Today, there are between two and three billion people using wood, coal, charcoal or animal waist for cooking and heating. Even more people need to be lifted out of poverty. They all crave improved  standard of living. That’s why access to more high quality energy is a prerequisite for better health, quality of life and education.

At the same time, action is needed to reach the global climate change goals. In short: We need more energy and less emissions.

Reaching the global sustainability goals requires more, and higher quality energy for more people. Although the growth in renewable energy is encouraging, even with improved energy efficiency, it cannot cover global energy demand for many decades ahead.

Moving forward, fossil energy will still be the backbone of world energy supply. That´s why oil and gas, not least oil and gas from Norway, is part of the solution.

That´s the global context. Now, allow me to give you an overview of the Norwegian Petroleum Sector.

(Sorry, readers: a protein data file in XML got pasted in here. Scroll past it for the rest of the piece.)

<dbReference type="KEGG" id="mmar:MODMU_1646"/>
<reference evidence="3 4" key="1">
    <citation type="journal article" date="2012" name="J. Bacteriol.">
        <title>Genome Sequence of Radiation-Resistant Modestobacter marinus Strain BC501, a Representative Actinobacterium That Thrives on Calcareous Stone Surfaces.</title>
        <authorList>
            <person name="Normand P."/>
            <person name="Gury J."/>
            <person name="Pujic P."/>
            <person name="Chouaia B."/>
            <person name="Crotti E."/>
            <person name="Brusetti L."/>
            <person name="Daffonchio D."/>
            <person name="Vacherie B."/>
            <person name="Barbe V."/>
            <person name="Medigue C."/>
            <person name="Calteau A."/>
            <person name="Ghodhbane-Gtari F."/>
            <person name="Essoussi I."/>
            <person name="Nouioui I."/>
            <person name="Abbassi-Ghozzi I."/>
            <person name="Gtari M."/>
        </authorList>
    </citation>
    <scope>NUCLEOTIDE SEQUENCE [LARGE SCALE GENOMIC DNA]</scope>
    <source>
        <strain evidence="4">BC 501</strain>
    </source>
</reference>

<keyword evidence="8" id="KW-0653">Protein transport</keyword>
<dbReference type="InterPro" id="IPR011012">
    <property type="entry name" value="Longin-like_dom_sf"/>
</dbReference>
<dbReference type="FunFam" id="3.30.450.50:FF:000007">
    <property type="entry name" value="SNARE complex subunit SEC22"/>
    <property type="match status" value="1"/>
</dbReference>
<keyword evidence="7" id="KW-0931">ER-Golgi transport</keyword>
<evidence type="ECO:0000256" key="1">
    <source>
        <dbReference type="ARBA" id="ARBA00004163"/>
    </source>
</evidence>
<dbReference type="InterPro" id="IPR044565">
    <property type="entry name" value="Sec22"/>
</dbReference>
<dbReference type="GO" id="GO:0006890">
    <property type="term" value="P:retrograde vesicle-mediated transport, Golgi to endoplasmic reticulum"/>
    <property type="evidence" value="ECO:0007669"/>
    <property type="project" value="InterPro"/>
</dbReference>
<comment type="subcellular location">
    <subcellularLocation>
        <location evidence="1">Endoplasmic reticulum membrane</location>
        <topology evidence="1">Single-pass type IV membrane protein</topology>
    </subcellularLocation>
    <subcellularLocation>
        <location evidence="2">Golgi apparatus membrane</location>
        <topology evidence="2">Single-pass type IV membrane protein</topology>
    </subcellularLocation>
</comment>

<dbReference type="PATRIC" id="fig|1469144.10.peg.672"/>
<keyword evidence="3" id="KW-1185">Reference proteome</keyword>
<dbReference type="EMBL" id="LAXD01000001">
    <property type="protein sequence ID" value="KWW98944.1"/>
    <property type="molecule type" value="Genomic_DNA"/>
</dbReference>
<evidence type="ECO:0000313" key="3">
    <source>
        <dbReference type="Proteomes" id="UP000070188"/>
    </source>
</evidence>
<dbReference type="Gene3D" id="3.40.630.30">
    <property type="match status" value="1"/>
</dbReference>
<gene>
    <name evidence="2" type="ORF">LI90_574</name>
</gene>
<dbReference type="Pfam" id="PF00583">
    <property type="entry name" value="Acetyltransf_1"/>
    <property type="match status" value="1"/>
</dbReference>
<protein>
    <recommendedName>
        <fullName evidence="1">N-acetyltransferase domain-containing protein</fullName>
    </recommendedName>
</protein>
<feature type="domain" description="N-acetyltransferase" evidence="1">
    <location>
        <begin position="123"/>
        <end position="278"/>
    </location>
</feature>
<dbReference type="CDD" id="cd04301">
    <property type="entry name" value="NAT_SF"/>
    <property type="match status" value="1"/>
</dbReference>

The Norwegian petroleum sector – overview

The petroleum activities have been crucial for Norway’s economic growth, and for financing our welfare state. This is the main reason why Norway time and time again has been ranked as the best place to live.

Based on our petroleums revenues, we have also created a Sovereign Wealth Fund. It is currently valued at more than 800 billion US dollar - about 150 000 dollar per Norwegian. And the fund is still growing.

The oil and gas industry has generated jobs and activity all over the country. More than 200.000 people work in companies involved in the industry. In a country with only five million inhabitants, this is a large number.